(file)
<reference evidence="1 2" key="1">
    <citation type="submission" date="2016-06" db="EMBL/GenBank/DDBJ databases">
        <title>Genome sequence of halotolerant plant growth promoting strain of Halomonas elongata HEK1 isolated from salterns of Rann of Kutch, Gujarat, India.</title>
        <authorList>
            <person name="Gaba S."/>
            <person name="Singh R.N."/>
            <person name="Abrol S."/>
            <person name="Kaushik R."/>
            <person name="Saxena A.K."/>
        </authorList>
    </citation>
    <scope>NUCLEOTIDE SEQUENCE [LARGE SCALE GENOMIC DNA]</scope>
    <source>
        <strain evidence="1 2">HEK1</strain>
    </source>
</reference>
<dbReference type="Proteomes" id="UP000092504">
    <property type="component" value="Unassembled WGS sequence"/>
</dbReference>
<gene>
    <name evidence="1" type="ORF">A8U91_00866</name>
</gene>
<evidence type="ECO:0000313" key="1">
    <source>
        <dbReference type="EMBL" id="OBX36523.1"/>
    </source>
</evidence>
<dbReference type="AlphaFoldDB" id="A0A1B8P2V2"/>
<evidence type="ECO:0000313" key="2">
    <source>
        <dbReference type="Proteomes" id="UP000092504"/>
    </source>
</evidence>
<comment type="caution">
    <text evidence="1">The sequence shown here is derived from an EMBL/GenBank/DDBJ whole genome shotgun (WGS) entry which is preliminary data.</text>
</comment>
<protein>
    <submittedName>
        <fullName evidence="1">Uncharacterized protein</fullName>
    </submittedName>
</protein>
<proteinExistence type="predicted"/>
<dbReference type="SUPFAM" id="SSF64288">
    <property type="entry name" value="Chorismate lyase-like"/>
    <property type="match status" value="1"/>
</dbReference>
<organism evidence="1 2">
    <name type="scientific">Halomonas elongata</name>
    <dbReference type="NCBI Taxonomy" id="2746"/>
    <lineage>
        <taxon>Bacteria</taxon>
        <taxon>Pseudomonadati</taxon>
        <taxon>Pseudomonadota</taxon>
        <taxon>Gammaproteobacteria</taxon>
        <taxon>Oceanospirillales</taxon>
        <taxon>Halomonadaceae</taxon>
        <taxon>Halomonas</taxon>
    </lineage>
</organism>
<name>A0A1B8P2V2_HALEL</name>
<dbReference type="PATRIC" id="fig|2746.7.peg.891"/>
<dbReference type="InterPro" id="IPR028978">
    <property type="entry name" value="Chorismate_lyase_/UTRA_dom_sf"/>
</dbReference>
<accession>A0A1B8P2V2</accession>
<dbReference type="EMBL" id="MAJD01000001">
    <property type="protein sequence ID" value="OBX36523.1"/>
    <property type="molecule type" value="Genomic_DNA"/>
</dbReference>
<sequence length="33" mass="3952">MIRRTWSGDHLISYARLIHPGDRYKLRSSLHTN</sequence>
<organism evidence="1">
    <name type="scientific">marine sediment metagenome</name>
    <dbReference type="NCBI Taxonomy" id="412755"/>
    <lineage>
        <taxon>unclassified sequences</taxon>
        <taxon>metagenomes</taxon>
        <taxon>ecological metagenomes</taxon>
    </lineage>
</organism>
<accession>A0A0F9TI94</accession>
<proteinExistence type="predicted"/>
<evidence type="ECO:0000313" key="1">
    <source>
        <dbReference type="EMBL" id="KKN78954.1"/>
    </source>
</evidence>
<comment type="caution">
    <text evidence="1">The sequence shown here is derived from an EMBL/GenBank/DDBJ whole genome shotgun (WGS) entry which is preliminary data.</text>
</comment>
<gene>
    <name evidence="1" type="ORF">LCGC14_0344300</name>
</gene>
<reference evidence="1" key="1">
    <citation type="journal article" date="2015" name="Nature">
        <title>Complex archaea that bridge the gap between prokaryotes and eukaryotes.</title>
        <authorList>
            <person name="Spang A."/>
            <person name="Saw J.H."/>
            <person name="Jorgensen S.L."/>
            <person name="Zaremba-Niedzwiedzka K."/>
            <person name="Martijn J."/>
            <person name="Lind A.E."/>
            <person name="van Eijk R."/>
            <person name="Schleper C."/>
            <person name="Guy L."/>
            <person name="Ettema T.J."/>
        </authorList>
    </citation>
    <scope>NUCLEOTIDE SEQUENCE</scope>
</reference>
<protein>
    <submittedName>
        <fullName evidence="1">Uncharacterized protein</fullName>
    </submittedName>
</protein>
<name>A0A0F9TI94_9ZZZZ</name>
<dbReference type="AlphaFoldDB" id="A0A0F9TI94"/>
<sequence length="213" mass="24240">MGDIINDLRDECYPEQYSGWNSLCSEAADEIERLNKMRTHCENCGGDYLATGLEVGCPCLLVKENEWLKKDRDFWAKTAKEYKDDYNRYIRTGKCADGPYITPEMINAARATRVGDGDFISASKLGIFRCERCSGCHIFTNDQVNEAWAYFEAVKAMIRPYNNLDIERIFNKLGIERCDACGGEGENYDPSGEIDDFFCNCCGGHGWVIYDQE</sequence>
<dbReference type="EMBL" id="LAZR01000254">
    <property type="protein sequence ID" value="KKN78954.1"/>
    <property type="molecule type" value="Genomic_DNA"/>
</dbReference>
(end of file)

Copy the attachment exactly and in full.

<reference evidence="1 2" key="1">
    <citation type="submission" date="2016-06" db="EMBL/GenBank/DDBJ databases">
        <title>Genome sequence of halotolerant plant growth promoting strain of Halomonas elongata HEK1 isolated from salterns of Rann of Kutch, Gujarat, India.</title>
        <authorList>
            <person name="Gaba S."/>
            <person name="Singh R.N."/>
            <person name="Abrol S."/>
            <person name="Kaushik R."/>
            <person name="Saxena A.K."/>
        </authorList>
    </citation>
    <scope>NUCLEOTIDE SEQUENCE [LARGE SCALE GENOMIC DNA]</scope>
    <source>
        <strain evidence="1 2">HEK1</strain>
    </source>
</reference>
<dbReference type="Proteomes" id="UP000092504">
    <property type="component" value="Unassembled WGS sequence"/>
</dbReference>
<gene>
    <name evidence="1" type="ORF">A8U91_00866</name>
</gene>
<evidence type="ECO:0000313" key="1">
    <source>
        <dbReference type="EMBL" id="OBX36523.1"/>
    </source>
</evidence>
<dbReference type="AlphaFoldDB" id="A0A1B8P2V2"/>
<evidence type="ECO:0000313" key="2">
    <source>
        <dbReference type="Proteomes" id="UP000092504"/>
    </source>
</evidence>
<comment type="caution">
    <text evidence="1">The sequence shown here is derived from an EMBL/GenBank/DDBJ whole genome shotgun (WGS) entry which is preliminary data.</text>
</comment>
<protein>
    <submittedName>
        <fullName evidence="1">Uncharacterized protein</fullName>
    </submittedName>
</protein>
<proteinExistence type="predicted"/>
<dbReference type="SUPFAM" id="SSF64288">
    <property type="entry name" value="Chorismate lyase-like"/>
    <property type="match status" value="1"/>
</dbReference>
<organism evidence="1 2">
    <name type="scientific">Halomonas elongata</name>
    <dbReference type="NCBI Taxonomy" id="2746"/>
    <lineage>
        <taxon>Bacteria</taxon>
        <taxon>Pseudomonadati</taxon>
        <taxon>Pseudomonadota</taxon>
        <taxon>Gammaproteobacteria</taxon>
        <taxon>Oceanospirillales</taxon>
        <taxon>Halomonadaceae</taxon>
        <taxon>Halomonas</taxon>
    </lineage>
</organism>
<name>A0A1B8P2V2_HALEL</name>
<dbReference type="PATRIC" id="fig|2746.7.peg.891"/>
<dbReference type="InterPro" id="IPR028978">
    <property type="entry name" value="Chorismate_lyase_/UTRA_dom_sf"/>
</dbReference>
<accession>A0A1B8P2V2</accession>
<dbReference type="EMBL" id="MAJD01000001">
    <property type="protein sequence ID" value="OBX36523.1"/>
    <property type="molecule type" value="Genomic_DNA"/>
</dbReference>
<sequence length="33" mass="3952">MIRRTWSGDHLISYARLIHPGDRYKLRSSLHTN</sequence>
<organism evidence="1">
    <name type="scientific">marine sediment metagenome</name>
    <dbReference type="NCBI Taxonomy" id="412755"/>
    <lineage>
        <taxon>unclassified sequences</taxon>
        <taxon>metagenomes</taxon>
        <taxon>ecological metagenomes</taxon>
    </lineage>
</organism>
<accession>A0A0F9TI94</accession>
<proteinExistence type="predicted"/>
<evidence type="ECO:0000313" key="1">
    <source>
        <dbReference type="EMBL" id="KKN78954.1"/>
    </source>
</evidence>
<comment type="caution">
    <text evidence="1">The sequence shown here is derived from an EMBL/GenBank/DDBJ whole genome shotgun (WGS) entry which is preliminary data.</text>
</comment>
<gene>
    <name evidence="1" type="ORF">LCGC14_0344300</name>
</gene>
<reference evidence="1" key="1">
    <citation type="journal article" date="2015" name="Nature">
        <title>Complex archaea that bridge the gap between prokaryotes and eukaryotes.</title>
        <authorList>
            <person name="Spang A."/>
            <person name="Saw J.H."/>
            <person name="Jorgensen S.L."/>
            <person name="Zaremba-Niedzwiedzka K."/>
            <person name="Martijn J."/>
            <person name="Lind A.E."/>
            <person name="van Eijk R."/>
            <person name="Schleper C."/>
            <person name="Guy L."/>
            <person name="Ettema T.J."/>
        </authorList>
    </citation>
    <scope>NUCLEOTIDE SEQUENCE</scope>
</reference>
<protein>
    <submittedName>
        <fullName evidence="1">Uncharacterized protein</fullName>
    </submittedName>
</protein>
<name>A0A0F9TI94_9ZZZZ</name>
<dbReference type="AlphaFoldDB" id="A0A0F9TI94"/>
<sequence length="213" mass="24240">MGDIINDLRDECYPEQYSGWNSLCSEAADEIERLNKMRTHCENCGGDYLATGLEVGCPCLLVKENEWLKKDRDFWAKTAKEYKDDYNRYIRTGKCADGPYITPEMINAARATRVGDGDFISASKLGIFRCERCSGCHIFTNDQVNEAWAYFEAVKAMIRPYNNLDIERIFNKLGIERCDACGGEGENYDPSGEIDDFFCNCCGGHGWVIYDQE</sequence>
<dbReference type="EMBL" id="LAZR01000254">
    <property type="protein sequence ID" value="KKN78954.1"/>
    <property type="molecule type" value="Genomic_DNA"/>
</dbReference>